June 6 (Bloomberg) -- Lonmin Plc said a potential strike in South Africa by its largest labor union would be illegal after the group threatened the action if the world’s third-biggest platinum producer fails to meet its demands.
“The court has said it would be illegal,” Mark Munroe, Lonmin’s executive vice president of mining, said in a conference call with reporters today. “We’d reserve our rights to take the appropriate action at the time.”
The Association of Mineworkers and Construction Union plans to ask Lonmin management for a meeting on June 10, AMCU Treasurer Jimmy Gama said. If no deal is reached, the union will serve Lonmin with a 48-hour notice of a strike and may stop work from June 15. Lonmin has received no ultimatum from the union, it said.
The AMCU has unseated the National Union of Mineworkers, an ally of the ruling African National Congress, as the biggest union in the platinum industry. The change isn’t formally recognized by Lonmin, which says it favors multi-union representation. A strike would mean a return of disruption to Lonmin’s 13-shaft Marikana mine, the site of deadly violence during protests last year, slowing plans to raise output and restore profitability.
“The strike is the preferred option,” Gama, who often acts a spokesman for the AMCU, said by phone. “It’s upon the company to realize that it doesn’t help them to try and protect the minority union at the workplace.”
While mine violence in South Africa hasn’t worsened to levels seen in August, when the 34 protesters shot by police in a single day were among at least 46 deaths at Marikana, recent tensions have resulted in the killing of two union officials -- from the AMCU and the NUM -- in May and June.
Lonmin has stepped up the visibility of security personnel and is asking for a “dramatic increase” in police around Marikana’s living quarters and union offices, Executive Vice President for Processing Natascha Viljoen said on the call.
“Over the past few weeks, we have seen a worryingly high level of violence and instability across the platinum belt,” and this is why there are fears of a further escalation and violence, Viljoen said. “The killings have happened in taverns, in homes and at union offices. The violence is affecting the lives and livelihoods of all the people who live and work in this area and we can’t just stand by and watch as our employees and community members are murdered.”
A further strike at Lonmin, the third-biggest platinum company, would coincide with annual wage talks in the industry. Producers including Anglo American Platinum Ltd., the largest, have little room for maneuver after stagnating prices capped profit, dragging down share values and forcing spending cuts.
South Africa’s annual production of platinum-group metals may be pared by about 5 percent given the labor negotiations, or more in the event of mine shutdowns, Standard Bank Group Ltd. wrote in a June 3 research note.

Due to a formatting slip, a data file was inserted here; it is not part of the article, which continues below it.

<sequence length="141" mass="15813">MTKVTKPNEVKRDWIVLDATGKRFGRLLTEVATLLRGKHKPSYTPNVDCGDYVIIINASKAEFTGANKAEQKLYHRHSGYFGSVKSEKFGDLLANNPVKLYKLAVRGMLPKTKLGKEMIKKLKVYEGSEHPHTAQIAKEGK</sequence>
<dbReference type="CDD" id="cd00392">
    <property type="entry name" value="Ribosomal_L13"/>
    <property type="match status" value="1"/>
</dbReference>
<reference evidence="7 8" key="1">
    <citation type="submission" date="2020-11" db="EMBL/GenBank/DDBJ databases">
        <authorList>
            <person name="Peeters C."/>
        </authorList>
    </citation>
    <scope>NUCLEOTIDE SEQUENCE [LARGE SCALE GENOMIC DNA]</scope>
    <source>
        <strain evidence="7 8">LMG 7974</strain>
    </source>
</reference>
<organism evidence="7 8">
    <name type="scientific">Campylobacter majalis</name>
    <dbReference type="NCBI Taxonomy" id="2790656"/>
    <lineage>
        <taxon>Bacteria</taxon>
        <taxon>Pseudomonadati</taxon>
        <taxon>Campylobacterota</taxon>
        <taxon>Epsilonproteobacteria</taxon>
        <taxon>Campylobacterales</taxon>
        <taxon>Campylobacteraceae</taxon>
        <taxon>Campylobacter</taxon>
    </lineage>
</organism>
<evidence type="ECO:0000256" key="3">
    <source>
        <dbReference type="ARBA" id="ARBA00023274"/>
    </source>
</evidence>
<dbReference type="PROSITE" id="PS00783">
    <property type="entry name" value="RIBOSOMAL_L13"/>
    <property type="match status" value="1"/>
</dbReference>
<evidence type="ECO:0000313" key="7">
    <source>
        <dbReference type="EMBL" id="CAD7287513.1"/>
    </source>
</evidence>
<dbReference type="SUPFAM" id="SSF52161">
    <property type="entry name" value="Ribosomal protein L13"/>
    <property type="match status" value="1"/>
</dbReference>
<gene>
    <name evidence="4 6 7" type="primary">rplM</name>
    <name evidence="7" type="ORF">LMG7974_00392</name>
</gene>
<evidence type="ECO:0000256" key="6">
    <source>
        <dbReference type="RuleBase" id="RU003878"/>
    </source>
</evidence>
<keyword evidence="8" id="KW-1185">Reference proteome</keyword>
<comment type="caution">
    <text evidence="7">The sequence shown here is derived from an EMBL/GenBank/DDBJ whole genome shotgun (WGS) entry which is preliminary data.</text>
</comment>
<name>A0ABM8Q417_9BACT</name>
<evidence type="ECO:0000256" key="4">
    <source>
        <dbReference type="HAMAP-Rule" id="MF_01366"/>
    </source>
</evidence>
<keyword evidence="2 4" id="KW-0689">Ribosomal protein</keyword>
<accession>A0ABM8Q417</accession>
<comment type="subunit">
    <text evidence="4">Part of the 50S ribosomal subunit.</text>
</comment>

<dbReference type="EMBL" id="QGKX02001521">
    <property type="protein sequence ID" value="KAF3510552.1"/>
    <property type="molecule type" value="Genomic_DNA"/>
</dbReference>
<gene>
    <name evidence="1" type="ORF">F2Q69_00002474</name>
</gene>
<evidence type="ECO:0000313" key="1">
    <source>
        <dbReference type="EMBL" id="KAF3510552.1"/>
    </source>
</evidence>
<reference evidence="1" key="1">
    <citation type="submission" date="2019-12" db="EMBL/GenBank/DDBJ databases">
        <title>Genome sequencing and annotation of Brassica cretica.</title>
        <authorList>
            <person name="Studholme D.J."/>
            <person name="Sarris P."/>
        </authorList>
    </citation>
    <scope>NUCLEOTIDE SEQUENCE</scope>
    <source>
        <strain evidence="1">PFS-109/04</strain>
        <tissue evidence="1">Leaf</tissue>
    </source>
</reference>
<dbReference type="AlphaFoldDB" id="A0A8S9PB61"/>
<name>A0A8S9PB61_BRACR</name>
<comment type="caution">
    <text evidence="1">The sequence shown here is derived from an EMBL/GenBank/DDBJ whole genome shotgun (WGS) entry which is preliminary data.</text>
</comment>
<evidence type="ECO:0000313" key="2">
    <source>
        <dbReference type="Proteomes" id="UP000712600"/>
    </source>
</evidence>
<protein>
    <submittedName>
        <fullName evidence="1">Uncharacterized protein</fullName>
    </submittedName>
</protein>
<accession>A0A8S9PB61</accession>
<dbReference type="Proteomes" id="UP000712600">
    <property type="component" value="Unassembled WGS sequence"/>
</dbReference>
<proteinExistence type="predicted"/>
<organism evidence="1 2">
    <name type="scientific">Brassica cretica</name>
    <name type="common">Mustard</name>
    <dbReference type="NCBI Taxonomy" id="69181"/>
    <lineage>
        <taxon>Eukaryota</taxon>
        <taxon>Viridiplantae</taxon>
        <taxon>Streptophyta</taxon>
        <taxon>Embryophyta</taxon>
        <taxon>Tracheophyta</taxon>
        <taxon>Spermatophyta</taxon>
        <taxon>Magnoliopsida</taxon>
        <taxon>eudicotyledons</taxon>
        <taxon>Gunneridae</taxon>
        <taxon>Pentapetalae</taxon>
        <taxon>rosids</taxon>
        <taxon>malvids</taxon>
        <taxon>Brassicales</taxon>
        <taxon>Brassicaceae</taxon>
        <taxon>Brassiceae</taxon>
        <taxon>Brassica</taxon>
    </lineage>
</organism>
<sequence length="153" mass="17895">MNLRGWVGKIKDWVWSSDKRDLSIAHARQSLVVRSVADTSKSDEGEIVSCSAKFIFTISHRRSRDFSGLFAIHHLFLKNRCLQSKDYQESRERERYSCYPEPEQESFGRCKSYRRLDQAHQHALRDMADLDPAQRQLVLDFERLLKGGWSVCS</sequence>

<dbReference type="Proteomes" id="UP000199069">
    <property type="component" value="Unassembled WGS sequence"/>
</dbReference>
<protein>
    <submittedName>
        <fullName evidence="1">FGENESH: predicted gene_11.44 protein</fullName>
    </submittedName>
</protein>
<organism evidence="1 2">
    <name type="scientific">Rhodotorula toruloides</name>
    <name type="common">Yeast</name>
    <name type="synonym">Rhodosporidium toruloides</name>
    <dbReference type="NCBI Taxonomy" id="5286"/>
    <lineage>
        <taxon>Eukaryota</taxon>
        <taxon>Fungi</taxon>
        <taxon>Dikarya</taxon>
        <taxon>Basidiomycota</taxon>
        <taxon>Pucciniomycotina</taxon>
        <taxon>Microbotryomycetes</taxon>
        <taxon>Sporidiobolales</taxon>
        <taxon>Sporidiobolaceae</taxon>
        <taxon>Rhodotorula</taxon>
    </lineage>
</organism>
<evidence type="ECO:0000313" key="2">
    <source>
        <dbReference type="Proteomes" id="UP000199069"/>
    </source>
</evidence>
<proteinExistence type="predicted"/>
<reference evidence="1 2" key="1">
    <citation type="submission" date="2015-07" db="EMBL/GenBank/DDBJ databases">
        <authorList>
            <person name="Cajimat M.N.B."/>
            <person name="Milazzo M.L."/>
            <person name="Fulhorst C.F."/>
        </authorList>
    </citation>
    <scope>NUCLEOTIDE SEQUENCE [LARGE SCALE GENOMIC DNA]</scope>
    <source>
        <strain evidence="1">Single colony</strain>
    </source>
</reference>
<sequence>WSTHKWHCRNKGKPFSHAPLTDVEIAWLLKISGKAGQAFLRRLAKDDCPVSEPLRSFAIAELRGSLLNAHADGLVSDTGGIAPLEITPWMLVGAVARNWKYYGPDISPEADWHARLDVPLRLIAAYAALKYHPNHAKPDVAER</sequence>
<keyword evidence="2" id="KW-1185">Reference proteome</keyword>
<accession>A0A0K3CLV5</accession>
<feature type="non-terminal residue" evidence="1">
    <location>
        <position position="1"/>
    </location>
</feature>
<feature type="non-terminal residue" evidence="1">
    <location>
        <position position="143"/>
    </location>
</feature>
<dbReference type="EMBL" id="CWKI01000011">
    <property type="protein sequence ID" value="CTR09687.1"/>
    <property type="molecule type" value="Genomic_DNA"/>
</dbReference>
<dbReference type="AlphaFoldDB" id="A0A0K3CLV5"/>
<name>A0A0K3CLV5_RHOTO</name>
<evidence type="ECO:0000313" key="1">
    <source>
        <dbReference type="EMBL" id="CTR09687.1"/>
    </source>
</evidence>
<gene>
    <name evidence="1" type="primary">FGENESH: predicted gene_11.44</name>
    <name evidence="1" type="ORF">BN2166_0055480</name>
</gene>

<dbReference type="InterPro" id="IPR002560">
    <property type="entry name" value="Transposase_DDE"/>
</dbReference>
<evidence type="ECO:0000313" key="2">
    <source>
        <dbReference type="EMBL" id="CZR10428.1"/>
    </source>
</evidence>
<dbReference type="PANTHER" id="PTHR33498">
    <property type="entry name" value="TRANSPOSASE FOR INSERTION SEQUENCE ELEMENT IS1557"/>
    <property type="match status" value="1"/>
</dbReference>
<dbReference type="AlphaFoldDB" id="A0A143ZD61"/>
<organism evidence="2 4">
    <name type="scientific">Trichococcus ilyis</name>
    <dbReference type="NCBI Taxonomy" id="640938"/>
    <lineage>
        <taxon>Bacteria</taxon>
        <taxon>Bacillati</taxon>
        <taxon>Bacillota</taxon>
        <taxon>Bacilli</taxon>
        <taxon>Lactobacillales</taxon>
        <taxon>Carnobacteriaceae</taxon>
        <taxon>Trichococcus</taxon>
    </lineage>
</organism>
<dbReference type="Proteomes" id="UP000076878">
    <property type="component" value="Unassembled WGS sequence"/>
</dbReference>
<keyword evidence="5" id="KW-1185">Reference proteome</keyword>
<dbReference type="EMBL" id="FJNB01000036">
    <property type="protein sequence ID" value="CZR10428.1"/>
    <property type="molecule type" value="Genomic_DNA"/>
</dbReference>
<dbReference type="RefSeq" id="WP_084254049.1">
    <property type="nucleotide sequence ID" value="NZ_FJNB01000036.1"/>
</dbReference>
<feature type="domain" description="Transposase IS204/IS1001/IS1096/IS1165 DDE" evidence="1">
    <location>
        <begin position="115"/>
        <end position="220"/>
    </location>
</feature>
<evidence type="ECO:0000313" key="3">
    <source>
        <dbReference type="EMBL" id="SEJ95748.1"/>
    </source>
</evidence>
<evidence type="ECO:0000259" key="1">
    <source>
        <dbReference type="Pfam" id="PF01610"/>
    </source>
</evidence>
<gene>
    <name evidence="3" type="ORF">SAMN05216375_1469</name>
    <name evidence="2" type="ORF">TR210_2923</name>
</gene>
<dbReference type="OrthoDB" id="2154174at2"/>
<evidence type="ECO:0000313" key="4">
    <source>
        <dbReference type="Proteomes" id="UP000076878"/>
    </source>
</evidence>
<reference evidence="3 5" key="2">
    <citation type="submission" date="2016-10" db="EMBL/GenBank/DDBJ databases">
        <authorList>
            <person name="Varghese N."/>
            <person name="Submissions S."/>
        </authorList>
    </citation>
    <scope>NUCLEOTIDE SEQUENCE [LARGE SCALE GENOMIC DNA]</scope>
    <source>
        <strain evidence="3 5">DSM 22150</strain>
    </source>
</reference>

Lonmin employs 27,000 staff and a further 10,000 contractors. The AMCU represents 70 percent of lower-skilled workers at the company.
The AMCU has said any Lonmin union retaining 35 percent membership among the workforce should gain organizational privileges. A 45 percent threshold should be met for wage bargaining rights and 50 percent plus one to negotiate on other issues on behalf of all workers, AMCU President Joseph Mathunjwa said May 31.
Lonmin agreed to the recognition thresholds proposed by AMCU for lower skilled workers, while keeping intact the existing 20 percent membership requirement for categories including officials and artisans, the company said in a statement today.
The platinum producer proposed that its terms be implemented July 1, “but effective 2015 to give all parties time to prepare for the change,” it said.
South Africa’s Commission for Conciliation, Mediation and Arbitration has scheduled a hearing on June 26 to make a final decision on union recognition at Lonmin. The NUM has until July 16 to regain its majority among the workforce or lose its office and associated rights, a Johannesburg labor court has ruled.
“The arbitration process would not be invalidated, that process would remain in place” if a strike occurred, Abey Kgotle, Lonmin’s head of personnel, said on the call.
Lonmin rose 2.9 percent to 288.20 pence by the close in London.
Disruption in the country’s mining industry isn’t limited to platinum operations. Workers at Glencore Xstrata Plc started an unauthorized strike on May 28 at the Helena chrome mine in Mpumalanga province after an employee, who is an AMCU member, accused a shift supervisor of assault. The company fired about 1,000 workers after the action spread to the Magareng and Thorncliffe mines. About 1,500 miners are employed at the sites.
The AMCU is requesting a meeting with Glencore Xstrata today, Gama said.
To contact the editor responsible for this story: John Viljoen at email@example.com